LONDON — Prince William and Lady Gaga may seem like an unlikely pair to share a cup of tea, but the two have joined forces to encourage young people to talk about mental health issues.
As part of a campaign to combat the stigma surrounding mental health problems, the Royal Family's Facebook page posted a video Tuesday of the royal sharing a FaceTime chat with the pop star. From their respective homes in London and Los Angeles, the pair discussed the importance of speaking publicly about emotional issues so that people don't feel they have to suffer in silence.
The video release comes on the heels of Prince Harry opening up Monday about his own emotional struggles after his mother's death about 20 years ago.
The appearances were all part of the young royals' campaign to promote Heads Together — a charity set up by William, Harry and the Duchess of Cambridge, more commonly known as Kate. The umbrella group of eight leading mental health groups is the official charity of the London Marathon that will happen this Sunday, April 23.
Lady Gaga, 31, has been very open about her battle with post-traumatic stress disorder and has her own non-profit organization, the Born This Way Foundation, which promotes empowering youth and combats bullying.
During their FaceTime chat, Lady Gaga said she felt people facing mental health challenges were "not hiding anymore."
"There is a lot of shame attached to mental illness, you feel like something is wrong with you," Lady Gaga told William, describing her own battles with depression and anxiety. But she said she came to conquer those feelings by "saying, this is a part of me, and that's OK."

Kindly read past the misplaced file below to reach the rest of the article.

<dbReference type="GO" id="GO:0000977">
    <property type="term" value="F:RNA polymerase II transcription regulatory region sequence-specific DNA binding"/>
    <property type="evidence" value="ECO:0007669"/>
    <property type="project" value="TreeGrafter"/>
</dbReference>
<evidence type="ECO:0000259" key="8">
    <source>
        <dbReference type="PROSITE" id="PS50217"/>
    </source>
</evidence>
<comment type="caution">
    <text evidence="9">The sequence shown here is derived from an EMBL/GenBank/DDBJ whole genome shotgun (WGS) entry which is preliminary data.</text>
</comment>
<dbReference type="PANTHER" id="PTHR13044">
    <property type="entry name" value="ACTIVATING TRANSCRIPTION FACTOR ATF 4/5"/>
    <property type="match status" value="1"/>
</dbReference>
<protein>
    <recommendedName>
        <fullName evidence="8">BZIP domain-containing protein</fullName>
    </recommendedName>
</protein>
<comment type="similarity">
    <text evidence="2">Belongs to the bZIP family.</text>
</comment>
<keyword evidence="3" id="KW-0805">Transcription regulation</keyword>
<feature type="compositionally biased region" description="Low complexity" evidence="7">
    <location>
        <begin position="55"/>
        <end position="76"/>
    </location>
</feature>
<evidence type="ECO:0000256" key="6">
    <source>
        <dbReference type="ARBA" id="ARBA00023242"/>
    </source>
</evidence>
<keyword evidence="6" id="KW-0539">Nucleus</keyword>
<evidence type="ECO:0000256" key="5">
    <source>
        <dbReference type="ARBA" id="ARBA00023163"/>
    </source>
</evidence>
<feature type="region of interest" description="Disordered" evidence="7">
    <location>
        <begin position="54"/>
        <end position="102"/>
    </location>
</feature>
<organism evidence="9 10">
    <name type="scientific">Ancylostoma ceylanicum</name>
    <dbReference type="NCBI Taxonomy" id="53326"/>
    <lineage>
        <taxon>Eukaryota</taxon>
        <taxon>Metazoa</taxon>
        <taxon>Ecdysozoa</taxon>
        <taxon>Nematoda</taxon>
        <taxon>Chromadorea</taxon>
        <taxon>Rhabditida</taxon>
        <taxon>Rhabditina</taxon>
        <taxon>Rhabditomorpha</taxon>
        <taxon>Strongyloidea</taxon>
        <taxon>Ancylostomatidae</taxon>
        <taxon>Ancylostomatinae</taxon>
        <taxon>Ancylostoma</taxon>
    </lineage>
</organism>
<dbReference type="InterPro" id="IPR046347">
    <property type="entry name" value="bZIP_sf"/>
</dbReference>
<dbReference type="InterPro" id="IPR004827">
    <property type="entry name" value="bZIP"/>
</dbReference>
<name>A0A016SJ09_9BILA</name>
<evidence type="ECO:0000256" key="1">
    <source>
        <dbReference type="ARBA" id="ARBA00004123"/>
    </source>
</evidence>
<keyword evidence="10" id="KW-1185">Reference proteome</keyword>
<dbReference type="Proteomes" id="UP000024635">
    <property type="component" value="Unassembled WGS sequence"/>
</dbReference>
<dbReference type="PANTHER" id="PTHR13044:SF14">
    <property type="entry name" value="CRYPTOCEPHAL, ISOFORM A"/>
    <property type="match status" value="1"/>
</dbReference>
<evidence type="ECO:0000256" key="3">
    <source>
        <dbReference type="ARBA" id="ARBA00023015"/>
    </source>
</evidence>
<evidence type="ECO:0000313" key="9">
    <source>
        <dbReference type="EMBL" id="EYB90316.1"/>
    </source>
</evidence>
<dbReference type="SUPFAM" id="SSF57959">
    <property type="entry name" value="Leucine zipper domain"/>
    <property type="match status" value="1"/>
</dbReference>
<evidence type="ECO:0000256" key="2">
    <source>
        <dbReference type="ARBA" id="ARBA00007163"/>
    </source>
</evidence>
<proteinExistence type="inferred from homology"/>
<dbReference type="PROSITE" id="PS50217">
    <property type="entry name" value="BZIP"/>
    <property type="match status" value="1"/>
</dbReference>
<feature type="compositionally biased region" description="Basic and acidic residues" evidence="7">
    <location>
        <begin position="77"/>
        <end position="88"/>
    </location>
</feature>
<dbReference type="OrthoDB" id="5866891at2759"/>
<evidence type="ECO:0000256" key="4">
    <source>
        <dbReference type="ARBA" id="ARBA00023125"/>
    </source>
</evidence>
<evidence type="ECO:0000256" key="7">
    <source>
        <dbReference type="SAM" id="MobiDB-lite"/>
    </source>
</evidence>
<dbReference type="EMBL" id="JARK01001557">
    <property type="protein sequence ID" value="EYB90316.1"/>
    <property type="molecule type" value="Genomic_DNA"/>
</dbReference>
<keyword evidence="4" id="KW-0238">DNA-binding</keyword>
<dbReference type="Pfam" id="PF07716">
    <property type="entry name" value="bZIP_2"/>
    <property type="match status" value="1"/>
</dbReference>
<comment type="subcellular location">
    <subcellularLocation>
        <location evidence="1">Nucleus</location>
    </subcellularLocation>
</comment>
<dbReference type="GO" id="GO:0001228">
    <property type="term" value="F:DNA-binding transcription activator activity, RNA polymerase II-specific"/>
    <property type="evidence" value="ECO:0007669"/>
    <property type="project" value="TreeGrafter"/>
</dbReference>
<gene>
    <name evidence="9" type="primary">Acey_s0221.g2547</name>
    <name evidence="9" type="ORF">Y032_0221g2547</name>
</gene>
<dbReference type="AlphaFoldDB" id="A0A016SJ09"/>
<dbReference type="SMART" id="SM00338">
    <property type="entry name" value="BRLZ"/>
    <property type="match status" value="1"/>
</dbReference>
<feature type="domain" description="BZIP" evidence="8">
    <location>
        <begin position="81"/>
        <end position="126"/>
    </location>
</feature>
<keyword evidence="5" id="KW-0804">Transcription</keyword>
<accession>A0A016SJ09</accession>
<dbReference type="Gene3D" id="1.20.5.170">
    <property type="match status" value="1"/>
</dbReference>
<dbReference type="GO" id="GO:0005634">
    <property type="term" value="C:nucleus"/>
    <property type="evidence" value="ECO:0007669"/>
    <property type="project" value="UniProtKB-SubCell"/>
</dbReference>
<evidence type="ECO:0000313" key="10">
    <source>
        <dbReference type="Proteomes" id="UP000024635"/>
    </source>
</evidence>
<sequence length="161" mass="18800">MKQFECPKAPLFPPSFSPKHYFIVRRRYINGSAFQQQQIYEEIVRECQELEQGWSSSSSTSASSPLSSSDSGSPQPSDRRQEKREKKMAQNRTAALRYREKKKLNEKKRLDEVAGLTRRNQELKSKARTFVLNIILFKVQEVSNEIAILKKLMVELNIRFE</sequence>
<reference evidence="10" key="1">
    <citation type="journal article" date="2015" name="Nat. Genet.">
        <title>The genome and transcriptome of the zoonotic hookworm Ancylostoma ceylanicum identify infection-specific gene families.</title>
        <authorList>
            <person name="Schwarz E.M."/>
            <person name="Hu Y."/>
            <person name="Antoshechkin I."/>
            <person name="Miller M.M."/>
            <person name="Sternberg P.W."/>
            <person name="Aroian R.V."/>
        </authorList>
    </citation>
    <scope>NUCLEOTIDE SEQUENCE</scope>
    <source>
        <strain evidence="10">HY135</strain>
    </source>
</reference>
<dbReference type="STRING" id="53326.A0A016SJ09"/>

William, the 34-year-old second in line to the throne, added that it is time "to feel normal about mental health — it's the same as physical health" and that good conversations can "really make such a difference."
As part of the campaign, William has also encouraged Brits to move on from the "stiff upper lip" they have been long been famous for.
"There may be a time and a place for the 'stiff upper lip,' but not at the expense of your health," William said during an interview with CALMzine, which is published by one of Heads Together's partners, The Campaign Against Living Miserably (CALM). The charity is dedicated to preventing male suicides — the single biggest killer of men under the age of 45 in the U.K.
William also said that he and his wife are hoping to encourage his children, Prince George and Princess Charlotte, to grow up feeling comfortable talking openly about their feelings.
"Catherine and I are clear that we want both George and Charlotte to grow up feeling able to talk about their emotions and feelings," William told CALMzine.
He added: "Over the past year we have visited a number of schools together where we have been amazed listening to children talk about some quite difficult subjects in a really clear and emotionally articulate way— something most adults would struggle with. Seeing this has really given me hope that things are changing and that there is a generation coming up who find it normal to talk openly about their emotions."